A Narmada diary

Posted: 18 January 2001

"Man must harness nature in order to create a better life for himself. The Narmada Sardar dam is the new temple of modern India," booms a 1971 Indian government propaganda film, A Village Smiles. But the Adivasi, original inhabitants of the area under threat of submergence by this massive dam project, are not smiling.

Narmada© Gil Moti/Still PicturesIn 1985 the 'Save Narmada Movement' (NBA) began a determined campaign of peaceful resistance to the dam, refusing to move from their land even if it meant drowning. Film-makers Simantini Dhuru and Anand Patwardhan spent five years making this gripping record of the Adivasi's struggle. Leaving the land is a "necessary sacrifice" for development, say officials but, a protester asks, "can they explain why some gain so much, and others lose?" Denouncing the inadequacy of resettlement and compensation arrangements, the Adivasi say the dam will be of no benefit to them and that they are effectively being told to donate their homes to the government. Under pressure from the NBA, and mounting evidence of serious flaws in the plans, the World Bank withdrew its funding for the project in 1993. But the Indian government refuses to discuss the issue with the NBA and presses on, harassing the local population to drive them out. "Fire on us now! Why wait to drown us later?" demands one woman. She has not long to wait: by the film's end, the water level has reached 80.3 metres and the next monsoons will flood most of the villages previously depicted.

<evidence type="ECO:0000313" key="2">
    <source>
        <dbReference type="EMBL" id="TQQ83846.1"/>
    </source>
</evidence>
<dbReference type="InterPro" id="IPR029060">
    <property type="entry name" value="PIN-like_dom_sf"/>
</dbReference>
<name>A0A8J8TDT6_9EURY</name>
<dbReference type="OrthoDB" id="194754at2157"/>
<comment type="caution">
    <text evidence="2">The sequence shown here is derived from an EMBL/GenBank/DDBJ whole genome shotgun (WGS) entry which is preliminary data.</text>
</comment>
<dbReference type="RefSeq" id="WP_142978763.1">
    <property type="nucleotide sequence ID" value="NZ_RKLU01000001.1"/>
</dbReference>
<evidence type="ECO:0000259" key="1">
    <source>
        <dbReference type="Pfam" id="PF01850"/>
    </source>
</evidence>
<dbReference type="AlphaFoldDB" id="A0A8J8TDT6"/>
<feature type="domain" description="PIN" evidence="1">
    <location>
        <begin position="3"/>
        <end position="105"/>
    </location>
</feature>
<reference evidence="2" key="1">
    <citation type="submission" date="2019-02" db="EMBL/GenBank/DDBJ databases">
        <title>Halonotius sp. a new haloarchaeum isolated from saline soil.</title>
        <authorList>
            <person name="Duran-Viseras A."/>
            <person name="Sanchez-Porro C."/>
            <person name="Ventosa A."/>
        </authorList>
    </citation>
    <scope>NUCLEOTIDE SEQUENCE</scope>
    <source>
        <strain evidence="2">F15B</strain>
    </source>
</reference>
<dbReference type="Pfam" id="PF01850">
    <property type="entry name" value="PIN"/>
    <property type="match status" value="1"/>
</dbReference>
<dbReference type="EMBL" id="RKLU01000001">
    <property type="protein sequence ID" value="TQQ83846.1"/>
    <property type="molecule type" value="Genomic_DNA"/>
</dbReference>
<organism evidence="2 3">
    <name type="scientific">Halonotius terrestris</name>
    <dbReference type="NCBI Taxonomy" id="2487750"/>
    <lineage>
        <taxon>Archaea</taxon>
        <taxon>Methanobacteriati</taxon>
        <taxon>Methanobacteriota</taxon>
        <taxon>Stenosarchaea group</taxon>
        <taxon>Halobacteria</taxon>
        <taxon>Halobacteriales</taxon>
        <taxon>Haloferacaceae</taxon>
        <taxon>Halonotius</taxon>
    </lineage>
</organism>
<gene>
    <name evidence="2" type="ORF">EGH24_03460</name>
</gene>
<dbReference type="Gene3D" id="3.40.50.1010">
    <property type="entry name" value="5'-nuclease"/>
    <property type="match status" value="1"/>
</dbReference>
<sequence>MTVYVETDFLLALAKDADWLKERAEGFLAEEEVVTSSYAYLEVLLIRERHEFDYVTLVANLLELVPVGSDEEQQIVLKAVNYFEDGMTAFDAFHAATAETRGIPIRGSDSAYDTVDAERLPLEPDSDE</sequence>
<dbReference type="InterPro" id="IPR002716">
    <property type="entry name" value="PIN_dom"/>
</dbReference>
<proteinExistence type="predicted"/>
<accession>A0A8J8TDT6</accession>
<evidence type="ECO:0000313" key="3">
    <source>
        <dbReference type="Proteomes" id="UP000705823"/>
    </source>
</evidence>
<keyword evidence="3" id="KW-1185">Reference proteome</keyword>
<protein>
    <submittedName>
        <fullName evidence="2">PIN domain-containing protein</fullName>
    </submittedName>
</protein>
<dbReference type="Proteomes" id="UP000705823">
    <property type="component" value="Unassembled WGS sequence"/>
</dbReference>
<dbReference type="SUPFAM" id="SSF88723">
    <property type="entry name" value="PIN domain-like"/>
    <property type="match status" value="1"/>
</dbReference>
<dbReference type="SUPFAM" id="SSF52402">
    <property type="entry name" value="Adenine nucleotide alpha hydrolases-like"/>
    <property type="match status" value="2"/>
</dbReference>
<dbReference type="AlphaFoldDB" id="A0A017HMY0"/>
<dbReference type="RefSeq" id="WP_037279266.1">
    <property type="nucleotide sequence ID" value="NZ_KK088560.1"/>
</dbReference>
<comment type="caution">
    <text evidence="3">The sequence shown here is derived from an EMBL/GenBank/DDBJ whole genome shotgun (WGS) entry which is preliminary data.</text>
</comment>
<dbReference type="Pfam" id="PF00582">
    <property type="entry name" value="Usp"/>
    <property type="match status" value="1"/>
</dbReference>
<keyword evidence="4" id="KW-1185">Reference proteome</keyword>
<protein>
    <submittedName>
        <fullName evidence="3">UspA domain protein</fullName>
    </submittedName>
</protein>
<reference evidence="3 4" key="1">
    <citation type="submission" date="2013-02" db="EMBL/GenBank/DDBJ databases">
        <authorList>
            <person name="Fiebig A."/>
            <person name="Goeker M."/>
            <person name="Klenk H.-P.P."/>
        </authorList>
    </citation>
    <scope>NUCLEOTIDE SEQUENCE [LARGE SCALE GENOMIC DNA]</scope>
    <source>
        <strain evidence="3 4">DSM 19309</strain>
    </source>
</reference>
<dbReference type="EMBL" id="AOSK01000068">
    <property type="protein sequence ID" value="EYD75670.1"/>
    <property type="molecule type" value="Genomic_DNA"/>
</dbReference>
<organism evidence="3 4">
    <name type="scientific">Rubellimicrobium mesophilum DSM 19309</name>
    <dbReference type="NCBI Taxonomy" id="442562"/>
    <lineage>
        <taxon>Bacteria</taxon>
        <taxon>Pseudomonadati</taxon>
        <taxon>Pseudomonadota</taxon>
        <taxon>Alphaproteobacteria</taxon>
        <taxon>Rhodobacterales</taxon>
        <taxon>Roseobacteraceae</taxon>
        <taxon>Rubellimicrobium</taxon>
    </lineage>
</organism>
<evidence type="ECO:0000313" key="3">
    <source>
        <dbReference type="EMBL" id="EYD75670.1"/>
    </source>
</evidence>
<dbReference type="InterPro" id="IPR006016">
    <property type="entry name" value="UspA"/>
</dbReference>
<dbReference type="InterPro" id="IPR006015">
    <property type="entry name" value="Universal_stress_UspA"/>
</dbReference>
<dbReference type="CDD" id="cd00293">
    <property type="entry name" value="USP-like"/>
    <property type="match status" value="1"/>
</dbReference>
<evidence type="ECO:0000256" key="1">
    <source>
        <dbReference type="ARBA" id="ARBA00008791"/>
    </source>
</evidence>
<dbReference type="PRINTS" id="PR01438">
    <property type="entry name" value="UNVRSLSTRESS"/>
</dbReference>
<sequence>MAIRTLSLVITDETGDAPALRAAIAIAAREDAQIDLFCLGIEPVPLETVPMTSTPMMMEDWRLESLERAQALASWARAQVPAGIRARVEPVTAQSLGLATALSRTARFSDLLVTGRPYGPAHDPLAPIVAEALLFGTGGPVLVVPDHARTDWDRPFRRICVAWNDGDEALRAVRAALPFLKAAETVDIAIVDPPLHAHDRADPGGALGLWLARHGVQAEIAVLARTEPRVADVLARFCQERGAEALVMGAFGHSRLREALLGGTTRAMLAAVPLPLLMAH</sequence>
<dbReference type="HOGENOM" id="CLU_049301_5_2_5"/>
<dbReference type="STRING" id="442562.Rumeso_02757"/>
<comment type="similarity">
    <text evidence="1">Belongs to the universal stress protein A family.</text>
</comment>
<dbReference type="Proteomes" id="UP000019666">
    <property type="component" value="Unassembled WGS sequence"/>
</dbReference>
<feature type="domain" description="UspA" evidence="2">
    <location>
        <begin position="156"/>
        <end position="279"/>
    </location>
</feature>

Reviewer: Nick Bradshaw

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